Different types of animals eat different types of things
If you want to properly care for animals; it is critical that you recognise differences between species; and even breeds within a species.
Most of the nutritional diseases seen in cats are the result of insufficient variety in their diet (A cat fed only tinned fish, will develop serious skin disorders and gastro-intestinal malfunctions). It can also result in the cat refusing other types of foods. Cats tend to be very fussy eaters, and really do need a varied diet to be established from when they are kittens in order to prevent dietary problems later. It is very important to feed your cat the best possible diet when maximum performance is required (eg. when showing, or breeding).
A cat’s specific nutritional requirements are complicated, so in order to meet all of these requirements, it is probably better to give your cat commercially prepared cat food. Never give your cat food prepared for another type of animal, such as a dog, as their dietary requirements are unique and entirely different.
Never feed your cat cooked chicken bones, they can cause stomach upsets and have the potential to perforate their intestines, causing serious infections which can result in death.
Cats have an unusually high requirement for protein -several times that of a human, on a body weight basis. A cat should also have foods that are rich in fat, in order to provide energy. It is essential that a cat gets all of the essential nutrients, in order to prevent deficiencies; for example:
acute and chronic Vitamin A deficiency can cause blindness, sterility, reduced litter size, weak or dead kittens, skeletal deformities, neurological defects, cleft palate, hairlip, emaciation, weakness of hind legs, and respiratory problems. Milk and liver are high in Vitamin A. You must ensure a cats diet is rich in all the essential nutrients!
Dry Food is good for preventing plaque and tartar build up, particularly if a lot of soft tinned food is fed. Raw chicken necks (one per week) are ideal for maintaining the gums and teeth in good order.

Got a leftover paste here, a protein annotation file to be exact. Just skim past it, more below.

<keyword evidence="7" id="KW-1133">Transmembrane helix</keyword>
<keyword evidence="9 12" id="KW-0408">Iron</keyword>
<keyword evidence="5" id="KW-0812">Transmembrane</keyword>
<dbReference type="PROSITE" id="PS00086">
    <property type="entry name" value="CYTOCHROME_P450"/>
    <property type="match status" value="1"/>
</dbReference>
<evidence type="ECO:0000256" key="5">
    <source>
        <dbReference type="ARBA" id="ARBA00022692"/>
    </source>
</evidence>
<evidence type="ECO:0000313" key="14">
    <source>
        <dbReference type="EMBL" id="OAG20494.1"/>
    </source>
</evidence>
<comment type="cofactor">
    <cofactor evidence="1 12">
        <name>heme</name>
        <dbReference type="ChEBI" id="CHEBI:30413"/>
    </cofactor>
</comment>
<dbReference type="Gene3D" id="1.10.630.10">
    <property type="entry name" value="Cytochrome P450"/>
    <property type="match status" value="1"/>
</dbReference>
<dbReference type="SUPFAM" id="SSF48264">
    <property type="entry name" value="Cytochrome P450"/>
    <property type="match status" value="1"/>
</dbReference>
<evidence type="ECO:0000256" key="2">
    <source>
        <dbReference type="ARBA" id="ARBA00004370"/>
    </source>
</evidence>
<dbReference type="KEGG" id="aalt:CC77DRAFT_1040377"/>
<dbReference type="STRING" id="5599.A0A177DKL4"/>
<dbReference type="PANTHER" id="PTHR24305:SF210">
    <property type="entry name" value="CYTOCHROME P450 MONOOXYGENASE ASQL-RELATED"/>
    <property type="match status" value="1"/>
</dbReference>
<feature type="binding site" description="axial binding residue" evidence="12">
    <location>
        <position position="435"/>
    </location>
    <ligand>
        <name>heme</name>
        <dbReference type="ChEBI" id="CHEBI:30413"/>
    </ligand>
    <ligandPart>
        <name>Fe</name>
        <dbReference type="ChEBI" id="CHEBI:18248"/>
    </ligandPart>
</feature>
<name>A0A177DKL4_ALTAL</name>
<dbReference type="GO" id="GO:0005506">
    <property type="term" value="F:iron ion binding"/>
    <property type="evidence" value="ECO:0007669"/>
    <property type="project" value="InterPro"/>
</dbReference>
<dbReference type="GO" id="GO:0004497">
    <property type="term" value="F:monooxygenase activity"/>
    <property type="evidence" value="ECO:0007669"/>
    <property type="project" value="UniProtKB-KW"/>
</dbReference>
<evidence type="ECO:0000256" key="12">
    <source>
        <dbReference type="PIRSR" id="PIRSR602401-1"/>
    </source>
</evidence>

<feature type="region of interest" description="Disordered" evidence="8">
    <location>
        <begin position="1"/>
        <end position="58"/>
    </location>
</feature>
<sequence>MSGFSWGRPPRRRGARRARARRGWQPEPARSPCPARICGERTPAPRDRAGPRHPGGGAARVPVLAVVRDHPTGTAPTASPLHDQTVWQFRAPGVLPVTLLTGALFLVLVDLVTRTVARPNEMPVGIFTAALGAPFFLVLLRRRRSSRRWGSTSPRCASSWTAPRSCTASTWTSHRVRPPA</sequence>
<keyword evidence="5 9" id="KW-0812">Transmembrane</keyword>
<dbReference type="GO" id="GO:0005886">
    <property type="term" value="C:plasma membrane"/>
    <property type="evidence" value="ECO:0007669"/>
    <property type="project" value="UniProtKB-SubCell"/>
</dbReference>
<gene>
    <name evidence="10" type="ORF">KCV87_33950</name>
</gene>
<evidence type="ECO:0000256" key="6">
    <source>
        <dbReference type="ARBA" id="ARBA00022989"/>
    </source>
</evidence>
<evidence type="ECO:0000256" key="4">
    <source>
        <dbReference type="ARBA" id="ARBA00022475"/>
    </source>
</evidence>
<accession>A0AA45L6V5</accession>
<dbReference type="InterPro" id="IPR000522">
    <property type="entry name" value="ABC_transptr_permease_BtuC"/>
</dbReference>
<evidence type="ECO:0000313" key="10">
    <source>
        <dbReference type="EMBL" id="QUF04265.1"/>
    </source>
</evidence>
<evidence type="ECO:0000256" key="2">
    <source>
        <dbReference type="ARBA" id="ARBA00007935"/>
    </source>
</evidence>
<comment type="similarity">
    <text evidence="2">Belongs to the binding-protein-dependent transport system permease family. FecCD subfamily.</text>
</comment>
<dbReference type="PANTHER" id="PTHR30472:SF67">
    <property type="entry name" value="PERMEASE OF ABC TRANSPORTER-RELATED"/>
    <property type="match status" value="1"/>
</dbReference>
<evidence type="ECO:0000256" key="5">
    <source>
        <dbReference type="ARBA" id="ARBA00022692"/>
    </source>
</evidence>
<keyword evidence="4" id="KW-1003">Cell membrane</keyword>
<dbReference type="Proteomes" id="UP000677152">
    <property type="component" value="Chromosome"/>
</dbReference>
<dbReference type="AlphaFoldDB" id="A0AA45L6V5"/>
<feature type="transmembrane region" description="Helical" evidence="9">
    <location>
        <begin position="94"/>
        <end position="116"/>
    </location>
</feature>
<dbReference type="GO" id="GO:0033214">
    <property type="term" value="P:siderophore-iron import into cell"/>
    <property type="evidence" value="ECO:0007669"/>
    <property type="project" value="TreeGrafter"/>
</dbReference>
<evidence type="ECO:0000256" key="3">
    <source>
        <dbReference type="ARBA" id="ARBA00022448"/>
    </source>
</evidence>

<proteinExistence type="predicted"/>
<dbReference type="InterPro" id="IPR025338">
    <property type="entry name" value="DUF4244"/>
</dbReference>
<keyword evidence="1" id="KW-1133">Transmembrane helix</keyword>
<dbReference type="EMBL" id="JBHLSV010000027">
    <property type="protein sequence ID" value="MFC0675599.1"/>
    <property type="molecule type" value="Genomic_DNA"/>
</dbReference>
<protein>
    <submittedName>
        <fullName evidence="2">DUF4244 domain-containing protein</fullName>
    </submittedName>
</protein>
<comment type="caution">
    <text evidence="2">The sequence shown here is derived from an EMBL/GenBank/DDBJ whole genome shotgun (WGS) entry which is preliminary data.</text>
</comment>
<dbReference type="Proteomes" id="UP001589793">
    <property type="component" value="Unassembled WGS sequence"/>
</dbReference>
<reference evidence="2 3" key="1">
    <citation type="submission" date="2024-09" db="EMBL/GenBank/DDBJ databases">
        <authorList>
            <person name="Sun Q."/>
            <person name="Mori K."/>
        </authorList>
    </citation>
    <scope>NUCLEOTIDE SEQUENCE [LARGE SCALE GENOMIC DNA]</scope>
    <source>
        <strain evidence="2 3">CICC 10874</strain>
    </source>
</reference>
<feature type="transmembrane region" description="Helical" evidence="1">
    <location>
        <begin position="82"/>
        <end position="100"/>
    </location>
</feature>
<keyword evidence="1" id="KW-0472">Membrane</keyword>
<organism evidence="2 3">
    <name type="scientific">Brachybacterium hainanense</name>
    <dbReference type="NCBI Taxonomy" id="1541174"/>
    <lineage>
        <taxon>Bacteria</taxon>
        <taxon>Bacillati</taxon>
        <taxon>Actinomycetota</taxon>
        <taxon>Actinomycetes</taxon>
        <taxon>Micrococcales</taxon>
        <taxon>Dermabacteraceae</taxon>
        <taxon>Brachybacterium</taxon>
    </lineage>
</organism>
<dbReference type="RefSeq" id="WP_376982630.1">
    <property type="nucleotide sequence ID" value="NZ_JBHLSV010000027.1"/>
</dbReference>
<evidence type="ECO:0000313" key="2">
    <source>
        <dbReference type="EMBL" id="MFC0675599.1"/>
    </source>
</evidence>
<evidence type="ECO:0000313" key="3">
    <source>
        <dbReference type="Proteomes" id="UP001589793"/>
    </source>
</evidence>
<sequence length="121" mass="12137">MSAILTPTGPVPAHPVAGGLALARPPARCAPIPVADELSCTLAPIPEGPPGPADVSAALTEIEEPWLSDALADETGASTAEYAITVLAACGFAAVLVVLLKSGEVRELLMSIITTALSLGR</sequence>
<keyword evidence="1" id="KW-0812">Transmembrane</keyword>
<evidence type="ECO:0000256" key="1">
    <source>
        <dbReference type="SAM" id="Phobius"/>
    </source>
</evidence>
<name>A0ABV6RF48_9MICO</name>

Dogs are very adaptable when it comes to diet, because they have thrived in such a variety of different environments, and on a wide variety of diets. Because of this they are less likely to suffer dietary problems than many other animals. However, while a dog may survive on a less than adequate diet, this is obviously not ideal and there are some important general rules to keep your dog in the best condition. Most importantly, a dog should only be fed once a day; it should not be given treats every time it begs, or the owner eats. By sticking to top quality commercial dog food you should meet all your dogs nutritional requirements. If you purchase your pet from a breeder, ask them what food they recommend. As a rough guide, an adult dog requires daily around 15gms of food per 450gms of body weight. Around 65-70% should be protein rich food (eg. meat), while the remainder can be dry dog food or table scraps. Treats like chocolate can be toxic for dogs and rich food scraps can cause digestive problems or obesity. A diet comprised of mainly human food scraps or dry food will lead to malnutrition.
• Excessive feeding - will result in obesity and this is an increasing problem amongst pet dogs as many owner love to indulge and treat their dogs. This ‘love’ can be very dangerous as the complications from obesity include heart problems, metabolic problems, inability to exercise properly and a variety of other physical diseases such as arthritis, due to the strain on the dog’s body to carry the extra weight. Obesity will shorten a dogs lifespan.